Why People Stay in Abusive Relationships

In a thread entitled “[I]s this abuse?” in the “Submissive Women” group on Fetlife, subbiegirl9 describes a situation in which a male dominant friend of hers is trying to turn a basically vanilla woman into a slave, and is going about it by “[B]asically [doing] the things he is into doing but without her consent, prior discussion or her even liking it”. The woman keeps telling him this is abusive, and not how a relationship should be, but in the end always forgives him and somehow reportedly gives him the idea that she secretly likes what he’s doing to her.  The poster has become very worried about the situation, and wanted to know if this was out of line and abusive, and if so, how to get through to the guy.

Darlin’, yes, it absolutely is abuse.  Even if she secretly likes it, she hasn’t consented beforehand, and continues to object.

It’s also rape, sexual assault and battery, domestic violence, and probably a few other things that could be separately charged.

Bottom line, it’s nonconsensual – and that just ain’t OK.

As often happens in discussions about abuse, other posters wanted to know why she’d stay in an abusive relationship, particularly when she herself already recognizes that it is abusive.

Truthfully, why women stay with guys like this that can be quite a complicated answer.  There are many possible reasons, and often more than one is in operation.

Many of us who end up in and stay in abusive relationships get there because we’ve had a history of being abused, and at some level, it’s not only familiar, but what we’re drawn to precisely because it’s what we know best.  Hope tends to spring eternal that he’ll change, or that you’ll be able to find some way to get through to him that will make the problems stop.

Oftentimes, the victim thinks it’s somehow her fault – and indeed, frequently the abuser tells her that himself.  Denial also is a very strong element operating, because when you’re with someone you care about and have had high hopes for the relationship, you have a strong motivation to try to find some way out of the situation, or to make yourself believe that it’s really not as bad as it actually feels, that you know it actually is.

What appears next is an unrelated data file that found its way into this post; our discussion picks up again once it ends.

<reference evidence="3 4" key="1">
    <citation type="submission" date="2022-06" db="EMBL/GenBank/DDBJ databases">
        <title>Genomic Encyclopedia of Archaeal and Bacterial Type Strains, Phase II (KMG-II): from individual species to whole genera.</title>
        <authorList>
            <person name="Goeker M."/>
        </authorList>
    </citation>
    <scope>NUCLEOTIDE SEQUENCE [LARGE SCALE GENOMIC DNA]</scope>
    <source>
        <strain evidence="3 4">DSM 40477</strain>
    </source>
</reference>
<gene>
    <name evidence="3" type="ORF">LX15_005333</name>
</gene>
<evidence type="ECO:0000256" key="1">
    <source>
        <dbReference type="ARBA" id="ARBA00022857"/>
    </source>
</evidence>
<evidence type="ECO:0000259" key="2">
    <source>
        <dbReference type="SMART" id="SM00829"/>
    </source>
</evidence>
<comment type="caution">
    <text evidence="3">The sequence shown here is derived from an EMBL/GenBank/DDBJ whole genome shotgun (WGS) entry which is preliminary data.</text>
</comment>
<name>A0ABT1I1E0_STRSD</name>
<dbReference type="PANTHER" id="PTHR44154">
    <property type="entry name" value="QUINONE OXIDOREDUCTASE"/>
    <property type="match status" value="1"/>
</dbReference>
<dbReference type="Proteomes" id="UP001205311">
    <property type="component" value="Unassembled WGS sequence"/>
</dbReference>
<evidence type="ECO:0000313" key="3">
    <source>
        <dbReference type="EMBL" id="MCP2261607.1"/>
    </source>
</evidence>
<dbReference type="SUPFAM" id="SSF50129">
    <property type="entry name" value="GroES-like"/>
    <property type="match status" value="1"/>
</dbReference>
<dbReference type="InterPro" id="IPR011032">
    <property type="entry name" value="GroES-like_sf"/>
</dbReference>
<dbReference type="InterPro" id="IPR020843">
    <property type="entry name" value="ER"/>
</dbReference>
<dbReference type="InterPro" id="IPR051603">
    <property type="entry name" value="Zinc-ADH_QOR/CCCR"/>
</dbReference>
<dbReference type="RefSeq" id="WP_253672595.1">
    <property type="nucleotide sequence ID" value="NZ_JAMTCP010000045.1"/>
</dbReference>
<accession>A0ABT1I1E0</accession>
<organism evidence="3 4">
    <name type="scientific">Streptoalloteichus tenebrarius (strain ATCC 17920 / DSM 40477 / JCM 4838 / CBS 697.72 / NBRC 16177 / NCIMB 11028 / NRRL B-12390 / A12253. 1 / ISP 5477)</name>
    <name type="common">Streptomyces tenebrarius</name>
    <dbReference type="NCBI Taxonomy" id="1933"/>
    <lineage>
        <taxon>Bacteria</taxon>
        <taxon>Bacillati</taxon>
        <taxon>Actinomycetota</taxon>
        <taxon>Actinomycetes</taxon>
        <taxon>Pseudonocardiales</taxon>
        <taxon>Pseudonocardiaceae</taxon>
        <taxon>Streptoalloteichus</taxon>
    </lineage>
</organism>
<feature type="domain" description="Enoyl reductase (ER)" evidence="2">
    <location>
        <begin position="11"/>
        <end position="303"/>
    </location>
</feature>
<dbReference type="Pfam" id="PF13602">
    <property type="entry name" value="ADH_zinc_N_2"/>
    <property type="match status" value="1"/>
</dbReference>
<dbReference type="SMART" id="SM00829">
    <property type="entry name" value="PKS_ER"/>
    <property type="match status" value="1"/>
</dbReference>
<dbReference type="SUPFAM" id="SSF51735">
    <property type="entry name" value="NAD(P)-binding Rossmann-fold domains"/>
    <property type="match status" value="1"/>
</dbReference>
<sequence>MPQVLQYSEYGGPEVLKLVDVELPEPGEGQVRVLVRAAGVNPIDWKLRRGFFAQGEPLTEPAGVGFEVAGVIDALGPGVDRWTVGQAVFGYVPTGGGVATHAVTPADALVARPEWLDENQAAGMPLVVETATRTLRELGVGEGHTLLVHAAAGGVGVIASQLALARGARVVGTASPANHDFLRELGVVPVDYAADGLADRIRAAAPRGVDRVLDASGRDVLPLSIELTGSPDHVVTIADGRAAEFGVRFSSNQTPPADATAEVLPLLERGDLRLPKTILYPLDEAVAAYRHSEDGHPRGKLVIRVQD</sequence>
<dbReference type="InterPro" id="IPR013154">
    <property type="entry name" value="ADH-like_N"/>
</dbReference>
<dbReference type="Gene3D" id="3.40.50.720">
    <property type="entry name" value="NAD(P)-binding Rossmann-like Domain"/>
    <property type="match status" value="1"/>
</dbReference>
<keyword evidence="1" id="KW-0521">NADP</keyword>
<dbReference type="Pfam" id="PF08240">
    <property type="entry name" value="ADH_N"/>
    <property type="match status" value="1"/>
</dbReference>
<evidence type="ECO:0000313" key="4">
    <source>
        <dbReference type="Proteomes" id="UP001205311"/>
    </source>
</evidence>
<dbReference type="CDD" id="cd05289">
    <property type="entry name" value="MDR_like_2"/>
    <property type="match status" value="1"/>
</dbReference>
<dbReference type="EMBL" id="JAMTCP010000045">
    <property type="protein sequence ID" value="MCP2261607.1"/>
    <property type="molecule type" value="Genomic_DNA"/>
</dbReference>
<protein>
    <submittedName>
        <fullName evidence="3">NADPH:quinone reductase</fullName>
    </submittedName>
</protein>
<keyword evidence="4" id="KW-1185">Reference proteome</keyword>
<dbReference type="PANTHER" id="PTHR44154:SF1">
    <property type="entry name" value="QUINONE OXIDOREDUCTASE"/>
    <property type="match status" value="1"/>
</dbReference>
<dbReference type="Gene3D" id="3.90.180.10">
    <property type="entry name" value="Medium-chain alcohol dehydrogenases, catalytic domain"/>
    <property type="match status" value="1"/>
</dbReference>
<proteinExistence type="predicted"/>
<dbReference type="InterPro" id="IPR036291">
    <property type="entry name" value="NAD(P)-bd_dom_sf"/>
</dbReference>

It can take a very long time for any person who is abused to work their way through to the conclusion that nothing you can try will change things, no matter how smart your abusive partner is, and so, in the meantime, you still end up staying and trying to work things out.  The rest of the world, not knowing what is actually happening (or not believing it), just sits there and passes judgment, saying she should just leave and that because she doesn’t, that must mean she isn’t actually abused, or that it just “isn’t that bad”.  That by itself is a hard judgment to face, particularly when it comes from people you care about and you believe ought to know better.  That alone might contribute further to her having difficulty leaving.

Oftentimes men who see fit to force their partners to do things they don’t want to do the way the OP’s friend is doing to his new partner threaten them if they tell or leave.  Or they threaten the victim’s children, pets, and/or other family members.  The first abusive guy I was with made death threats to me and my whole family when I left, via endless harassing phone calls, in an attempt to intimidate me into coming back.  And that was after he very nearly did kill me in a blind, incoherent rage.  It was beyond terrifying, and took years to heal from.